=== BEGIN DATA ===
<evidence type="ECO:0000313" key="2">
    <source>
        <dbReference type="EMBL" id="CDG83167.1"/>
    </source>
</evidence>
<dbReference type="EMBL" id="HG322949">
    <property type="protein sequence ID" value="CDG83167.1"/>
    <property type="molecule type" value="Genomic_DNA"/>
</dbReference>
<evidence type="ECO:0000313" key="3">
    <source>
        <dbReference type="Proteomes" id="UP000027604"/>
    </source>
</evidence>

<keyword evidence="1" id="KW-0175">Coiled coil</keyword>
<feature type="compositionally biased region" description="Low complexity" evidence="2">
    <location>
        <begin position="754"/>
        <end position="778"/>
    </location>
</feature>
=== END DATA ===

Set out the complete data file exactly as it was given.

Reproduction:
<evidence type="ECO:0000313" key="2">
    <source>
        <dbReference type="EMBL" id="CDG83167.1"/>
    </source>
</evidence>
<dbReference type="EMBL" id="HG322949">
    <property type="protein sequence ID" value="CDG83167.1"/>
    <property type="molecule type" value="Genomic_DNA"/>
</dbReference>
<evidence type="ECO:0000313" key="3">
    <source>
        <dbReference type="Proteomes" id="UP000027604"/>
    </source>
</evidence>

<keyword evidence="1" id="KW-0175">Coiled coil</keyword>
<feature type="compositionally biased region" description="Low complexity" evidence="2">
    <location>
        <begin position="754"/>
        <end position="778"/>
    </location>
</feature>